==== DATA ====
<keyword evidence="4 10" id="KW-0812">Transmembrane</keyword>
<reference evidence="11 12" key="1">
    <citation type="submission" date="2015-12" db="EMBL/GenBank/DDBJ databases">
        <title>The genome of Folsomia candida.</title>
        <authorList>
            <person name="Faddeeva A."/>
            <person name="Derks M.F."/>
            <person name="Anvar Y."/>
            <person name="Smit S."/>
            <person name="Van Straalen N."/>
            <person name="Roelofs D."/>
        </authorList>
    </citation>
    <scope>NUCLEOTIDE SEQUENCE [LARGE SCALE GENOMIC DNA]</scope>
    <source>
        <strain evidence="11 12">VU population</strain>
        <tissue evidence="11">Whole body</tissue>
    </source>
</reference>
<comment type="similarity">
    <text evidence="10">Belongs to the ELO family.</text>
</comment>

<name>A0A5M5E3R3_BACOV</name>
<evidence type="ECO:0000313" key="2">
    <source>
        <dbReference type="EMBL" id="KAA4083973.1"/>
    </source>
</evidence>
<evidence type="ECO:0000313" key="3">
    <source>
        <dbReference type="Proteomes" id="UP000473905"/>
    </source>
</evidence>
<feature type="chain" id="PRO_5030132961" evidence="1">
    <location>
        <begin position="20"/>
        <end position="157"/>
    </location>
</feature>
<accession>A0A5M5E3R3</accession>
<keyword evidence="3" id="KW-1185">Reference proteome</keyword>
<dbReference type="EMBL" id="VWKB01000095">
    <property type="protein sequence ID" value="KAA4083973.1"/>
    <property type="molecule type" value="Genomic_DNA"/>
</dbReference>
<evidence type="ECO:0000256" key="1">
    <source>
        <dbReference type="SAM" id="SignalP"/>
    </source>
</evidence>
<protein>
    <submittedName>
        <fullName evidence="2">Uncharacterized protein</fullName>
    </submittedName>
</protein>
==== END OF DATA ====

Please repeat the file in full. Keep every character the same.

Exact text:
<keyword evidence="4 10" id="KW-0812">Transmembrane</keyword>
<reference evidence="11 12" key="1">
    <citation type="submission" date="2015-12" db="EMBL/GenBank/DDBJ databases">
        <title>The genome of Folsomia candida.</title>
        <authorList>
            <person name="Faddeeva A."/>
            <person name="Derks M.F."/>
            <person name="Anvar Y."/>
            <person name="Smit S."/>
            <person name="Van Straalen N."/>
            <person name="Roelofs D."/>
        </authorList>
    </citation>
    <scope>NUCLEOTIDE SEQUENCE [LARGE SCALE GENOMIC DNA]</scope>
    <source>
        <strain evidence="11 12">VU population</strain>
        <tissue evidence="11">Whole body</tissue>
    </source>
</reference>
<comment type="similarity">
    <text evidence="10">Belongs to the ELO family.</text>
</comment>

<name>A0A5M5E3R3_BACOV</name>
<evidence type="ECO:0000313" key="2">
    <source>
        <dbReference type="EMBL" id="KAA4083973.1"/>
    </source>
</evidence>
<evidence type="ECO:0000313" key="3">
    <source>
        <dbReference type="Proteomes" id="UP000473905"/>
    </source>
</evidence>
<feature type="chain" id="PRO_5030132961" evidence="1">
    <location>
        <begin position="20"/>
        <end position="157"/>
    </location>
</feature>
<accession>A0A5M5E3R3</accession>
<keyword evidence="3" id="KW-1185">Reference proteome</keyword>
<dbReference type="EMBL" id="VWKB01000095">
    <property type="protein sequence ID" value="KAA4083973.1"/>
    <property type="molecule type" value="Genomic_DNA"/>
</dbReference>
<evidence type="ECO:0000256" key="1">
    <source>
        <dbReference type="SAM" id="SignalP"/>
    </source>
</evidence>
<protein>
    <submittedName>
        <fullName evidence="2">Uncharacterized protein</fullName>
    </submittedName>
</protein>